The father of woodcraft in America, Horace Kephart, described the inhabitants of the Southern Appalachian chain, as the “most independent race on earth.” (527) One shining example of that very ideal is Quill Rose. He was a blockader, Confederate, fiddle player, farmer, logger, storyteller, hunter, blacksmith and freedomista writ large.
Aquilla Liam Rose, was born in 1841, on Anthony Creek at Cades Cove, Blount County, Tennessee. Quill was a picturesque 19th century mountaineer. Tall for the time at 6’1”, he sported a beard and was said to always have a rifle. In 1857, Quill married Lavisa Hyde who was half Cherokee and daughter of Qua-nee-gar-na-gar (otherwise known as Ben Hyde) from the North Carolina side of the Smoky’s. He affectionately referred to her as “Aunt Vicey.”
During the conflict of 1861-1865, he enlisted in the Confederate Army at Franklin, Macon County, North Carolina. He was a Private in Levi’s Battery Light Artillery, in the very unique Thomas Legion of Highlanders and Cherokee, which would be called the 69th North Carolina during a foray to the Virginia Valley later in the war. The Legion was composed local mountain people and approximately 400 outlaw Cherokee who resisted and evaded the slave patrols of Andrew Jackson on the Trail of Tears.
After the war, Quill returned to his normal life. He took up the art of illicit liquor making. The federal government had recently imposed another tax on distilled spirits in order to pay for the subjugation of the several southern states that attempted to CS-Exit from the Glorious Union. Quill was also a very active and legendary hunter.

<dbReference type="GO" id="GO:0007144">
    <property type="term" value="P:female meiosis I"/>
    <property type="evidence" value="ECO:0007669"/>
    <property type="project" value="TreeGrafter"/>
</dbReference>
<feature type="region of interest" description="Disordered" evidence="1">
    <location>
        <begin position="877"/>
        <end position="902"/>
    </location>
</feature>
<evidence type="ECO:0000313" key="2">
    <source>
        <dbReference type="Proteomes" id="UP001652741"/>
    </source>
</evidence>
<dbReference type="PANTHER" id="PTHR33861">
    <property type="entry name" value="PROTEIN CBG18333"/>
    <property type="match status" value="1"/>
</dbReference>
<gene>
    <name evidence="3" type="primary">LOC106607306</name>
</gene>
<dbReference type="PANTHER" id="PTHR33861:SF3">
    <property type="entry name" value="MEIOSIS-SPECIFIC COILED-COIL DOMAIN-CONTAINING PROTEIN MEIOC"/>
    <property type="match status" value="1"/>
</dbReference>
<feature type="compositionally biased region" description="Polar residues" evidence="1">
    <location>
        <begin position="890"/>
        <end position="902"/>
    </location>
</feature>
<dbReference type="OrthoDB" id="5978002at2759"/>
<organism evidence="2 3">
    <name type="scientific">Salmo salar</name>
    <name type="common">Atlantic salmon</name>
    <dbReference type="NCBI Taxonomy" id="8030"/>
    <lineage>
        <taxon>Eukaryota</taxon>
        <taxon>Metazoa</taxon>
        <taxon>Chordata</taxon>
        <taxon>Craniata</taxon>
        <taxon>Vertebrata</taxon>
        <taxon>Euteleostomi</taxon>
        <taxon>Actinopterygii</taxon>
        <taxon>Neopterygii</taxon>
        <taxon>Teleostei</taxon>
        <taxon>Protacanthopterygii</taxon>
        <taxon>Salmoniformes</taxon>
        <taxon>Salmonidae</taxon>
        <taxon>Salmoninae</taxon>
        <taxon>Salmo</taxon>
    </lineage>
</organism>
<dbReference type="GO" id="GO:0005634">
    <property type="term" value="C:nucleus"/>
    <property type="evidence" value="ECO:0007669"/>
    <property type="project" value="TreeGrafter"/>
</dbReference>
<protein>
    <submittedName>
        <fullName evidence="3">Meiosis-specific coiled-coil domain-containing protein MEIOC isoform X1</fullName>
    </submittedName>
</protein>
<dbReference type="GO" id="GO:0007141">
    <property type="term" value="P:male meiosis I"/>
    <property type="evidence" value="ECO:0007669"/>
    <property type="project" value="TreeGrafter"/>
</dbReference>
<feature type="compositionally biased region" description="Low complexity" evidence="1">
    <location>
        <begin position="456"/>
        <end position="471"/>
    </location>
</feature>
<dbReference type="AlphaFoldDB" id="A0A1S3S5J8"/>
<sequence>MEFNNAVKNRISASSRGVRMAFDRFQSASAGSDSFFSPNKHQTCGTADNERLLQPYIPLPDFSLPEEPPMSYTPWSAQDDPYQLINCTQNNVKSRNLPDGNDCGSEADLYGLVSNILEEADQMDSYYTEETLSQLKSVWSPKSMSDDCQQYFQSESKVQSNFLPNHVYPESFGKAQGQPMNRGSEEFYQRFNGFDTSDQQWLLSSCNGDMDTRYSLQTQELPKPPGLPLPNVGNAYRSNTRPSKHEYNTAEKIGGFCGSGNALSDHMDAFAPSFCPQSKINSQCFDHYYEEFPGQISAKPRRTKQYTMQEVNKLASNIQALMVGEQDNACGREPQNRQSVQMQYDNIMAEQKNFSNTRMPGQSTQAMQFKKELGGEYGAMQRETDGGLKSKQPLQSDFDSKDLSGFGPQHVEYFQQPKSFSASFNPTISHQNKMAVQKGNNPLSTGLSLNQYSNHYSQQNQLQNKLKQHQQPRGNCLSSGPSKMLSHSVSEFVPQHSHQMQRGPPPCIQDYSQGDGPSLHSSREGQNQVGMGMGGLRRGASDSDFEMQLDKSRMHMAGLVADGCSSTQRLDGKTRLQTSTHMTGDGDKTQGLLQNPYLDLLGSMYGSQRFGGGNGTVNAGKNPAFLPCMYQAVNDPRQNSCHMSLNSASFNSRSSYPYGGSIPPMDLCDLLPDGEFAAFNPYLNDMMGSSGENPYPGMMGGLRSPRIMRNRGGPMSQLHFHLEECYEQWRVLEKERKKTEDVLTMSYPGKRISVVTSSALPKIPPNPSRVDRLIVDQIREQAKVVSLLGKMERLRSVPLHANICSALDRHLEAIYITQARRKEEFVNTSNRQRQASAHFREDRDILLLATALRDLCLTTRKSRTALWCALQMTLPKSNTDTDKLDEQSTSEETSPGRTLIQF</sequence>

Shortly after he returned home from the war, he was reported to have been on moonshine business on his way to Charleston, North Carolina, which is now present-day Bryson City, North Carolina. He got into an altercation with a man named Rhodes. After Rhodes threw verbal blows at Rose, he shot Quill through the body. Before Quill fell from the wound he managed to draw his knife and stab Rhodes. Quill lived, Rhodes bled out.
Though a fairly clear-cut case of self-defense, but given his natural aversion to government justice and his involvement in illicit liquor distillation, Quill fled to Texas for a few years until things cooled off. Rose returned to North Carolina. Quill had allegedly killed 2 other men in his time that aggressed upon him and escaped trial on all counts. The Quill Rose legend began to build.
Quill and his wife had decided to retreat even further into the mountains. This action was no different than the peoples of the geographic area known as Zomia, in the hills of south east Asia which James C Scott has written so eloquently about. The retreat to remote and inaccessible areas or “Non-State Space” is a form of escapism from the State. Historically governments have had trouble establishing and maintaining authority in challenging terrain, whether it was mountains or swamps. Add in a freedom culture and particularly one with self-defense as a chief plank, you end up with a pretty good recipe for maintaining at least some level of freedom even in a statist world. Quill made his home at the head of Eagle Creek, a very remote section of the Smoky Mountains on the Tennessee line, an area that Horace Kephart termed the “Back of Beyond.”